A sea change for Rockport festival’s opening
ROCKPORT — It was a heady opening weekend for the longtime supporters of the Rockport Chamber Music Festival. Since 1981 the Rockport concerts have taken place in a very modest community gallery space, but this summer the festival has moved across the street to a sleek new state-of-the-art concert hall — the Shalin Liu Performance Center — a $20 million venue built expressly for chamber music.
The change is dramatic — and so are its consequences. Audience members who had not come here in years have been returning to see the new space, the festival has begun receiving national press attention, and those well-acquainted with the festival’s former home seemed to be pinching themselves. One concertgoer suggested the festival charter a regular van or a bus from Boston, as Tanglewood has done. Good will seemed to be running high enough that no one appeared to mind the small kinks in the various systems (lighting, elevators, ticketing) still being worked out.
To help mark the occasion, pianist Garrick Ohlsson was on hand Friday night with an all-Chopin recital. After the previous evening’s excursions for chamber orchestra it was a welcome opportunity to hear how the new space held the ministrations of a single pianist, especially one as formidable as Ohlsson, who has maintained an affinity for the music of Chopin since the beginning of his career. Here he delivered it with ample technique and uncommon eloquence.
The first half — with the Impromptu in F-sharp (Op. 36), the Ballade in A-flat (Op. 47), the Barcarolle (Op. 60), Two Nocturnes (Op. 27), and the C-sharp minor Scherzo (Op. 39) — contained plenty of music through which other pianists might have dazzled with speed, volume, and shiny surfaces.
Ohlsson by contrast impressed with the poise and concentration of his playing as well as the clarity of his interpretive imagination. He commands a technique of great force, yet here it was often tasked with bringing out the music’s textural subtleties and rich inner lines. The Nocturnes in particular benefited from his harmonic sensitivity and the singing quality of his tone. But in almost all of these works the pianist matched power with a notable restraint, adding up not to a stalemate but to a kind of hard won serenity.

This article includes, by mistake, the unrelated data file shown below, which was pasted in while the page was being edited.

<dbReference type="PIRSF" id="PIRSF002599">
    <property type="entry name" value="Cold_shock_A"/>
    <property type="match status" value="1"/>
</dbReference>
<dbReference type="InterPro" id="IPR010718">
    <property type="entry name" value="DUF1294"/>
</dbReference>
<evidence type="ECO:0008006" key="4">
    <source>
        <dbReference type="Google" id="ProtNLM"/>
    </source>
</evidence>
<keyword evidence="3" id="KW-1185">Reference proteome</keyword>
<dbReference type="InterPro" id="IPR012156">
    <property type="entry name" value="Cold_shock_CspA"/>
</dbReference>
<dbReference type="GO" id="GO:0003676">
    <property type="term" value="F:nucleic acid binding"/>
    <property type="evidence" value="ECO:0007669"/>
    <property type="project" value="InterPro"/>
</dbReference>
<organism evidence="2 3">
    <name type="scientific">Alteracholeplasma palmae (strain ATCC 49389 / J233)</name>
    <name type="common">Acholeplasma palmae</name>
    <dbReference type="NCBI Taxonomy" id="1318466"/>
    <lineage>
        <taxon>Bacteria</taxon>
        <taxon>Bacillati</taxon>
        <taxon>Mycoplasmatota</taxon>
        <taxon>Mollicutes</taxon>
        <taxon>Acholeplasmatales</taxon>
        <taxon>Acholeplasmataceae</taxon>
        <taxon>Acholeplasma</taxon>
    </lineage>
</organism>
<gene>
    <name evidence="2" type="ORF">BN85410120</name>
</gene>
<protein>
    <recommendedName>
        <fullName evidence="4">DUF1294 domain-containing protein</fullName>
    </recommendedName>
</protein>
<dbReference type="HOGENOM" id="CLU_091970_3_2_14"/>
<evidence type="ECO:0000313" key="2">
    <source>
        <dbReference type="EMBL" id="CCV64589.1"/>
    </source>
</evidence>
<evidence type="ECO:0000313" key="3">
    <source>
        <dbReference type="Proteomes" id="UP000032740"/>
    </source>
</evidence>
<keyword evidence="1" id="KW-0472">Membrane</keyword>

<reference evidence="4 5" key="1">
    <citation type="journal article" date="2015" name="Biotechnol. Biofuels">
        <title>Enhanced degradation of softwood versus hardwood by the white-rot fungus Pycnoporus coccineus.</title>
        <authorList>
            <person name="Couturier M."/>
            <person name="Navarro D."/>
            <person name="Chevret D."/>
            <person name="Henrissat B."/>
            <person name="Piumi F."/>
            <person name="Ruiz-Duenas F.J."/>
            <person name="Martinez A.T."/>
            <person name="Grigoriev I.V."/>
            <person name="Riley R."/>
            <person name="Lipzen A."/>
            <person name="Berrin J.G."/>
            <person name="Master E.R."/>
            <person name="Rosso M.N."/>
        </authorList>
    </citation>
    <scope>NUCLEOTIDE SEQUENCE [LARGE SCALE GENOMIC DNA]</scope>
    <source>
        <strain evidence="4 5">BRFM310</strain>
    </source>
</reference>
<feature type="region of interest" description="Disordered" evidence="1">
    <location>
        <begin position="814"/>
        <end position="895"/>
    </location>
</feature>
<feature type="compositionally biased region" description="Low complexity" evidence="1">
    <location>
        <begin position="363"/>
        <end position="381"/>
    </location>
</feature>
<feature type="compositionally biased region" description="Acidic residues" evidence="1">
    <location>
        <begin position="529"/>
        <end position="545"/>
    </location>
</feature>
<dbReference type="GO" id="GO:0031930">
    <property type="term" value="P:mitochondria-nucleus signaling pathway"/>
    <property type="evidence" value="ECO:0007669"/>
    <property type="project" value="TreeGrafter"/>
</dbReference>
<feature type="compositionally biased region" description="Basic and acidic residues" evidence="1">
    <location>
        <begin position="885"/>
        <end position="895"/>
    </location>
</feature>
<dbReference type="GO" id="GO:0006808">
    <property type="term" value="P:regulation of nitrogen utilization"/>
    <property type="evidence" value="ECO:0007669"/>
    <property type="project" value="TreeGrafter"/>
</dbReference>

After intermission, Ohlsson presented Chopin’s 24 Preludes (Op. 28), turning each miniature into a self-contained musical statement with its own character and expressive valence. Encores followed swiftly and plentifully.
Saturday night the Borromeo Quartet was back at Rockport, its presence announced before the group appeared by its set of four matching laptops. (The group uses them, with foot pedals, to play off of the full score.) The evening opened with a lively, fluid reading of an early Beethoven Quartet (Op. 18, No. 2) and the group followed with a committed performance of Mark Kilstofte’s “Quartette,’’ a piece written in 1988. The contours of Kilstofte’s string writing and the quivering lamentation of the work’s slow movement suggest a sound world descended from the Bartok String Quartets, without that music’s density of ideas and harrowing intensity of expression.
On the second half, pianist Gilles Vonsattel joined the Borromeo for an ardent account of the great Brahms F minor Piano Quintet, a rugged landmark of the chamber music literature. It was not a note-perfect reading but this ensemble delivered when it counted, most of all in the thrilling Scherzo, bringing a rewarding sense of expansiveness to that movement’s unforgettable main theme.
Heard from the balcony, the Borromeo Quartet sounded clear and full. Ohlsson on the previous night, heard closer to the stage, sometimes overpowered the space when playing at the top of his dynamic range.
The wooden screens behind the piano were pushed aside for the start of Ohlsson’s recital, treating the audience to watery views on the first clear evening of the festival season. As the pianist navigated the Barcarolle — Chopin’s famous contribution to a form descended from the songs of Venetian gondoliers — his tempos could be measured against those of an actual boat, bobbing in the harbor.
Jeremy Eichler can be reached at firstname.lastname@example.org.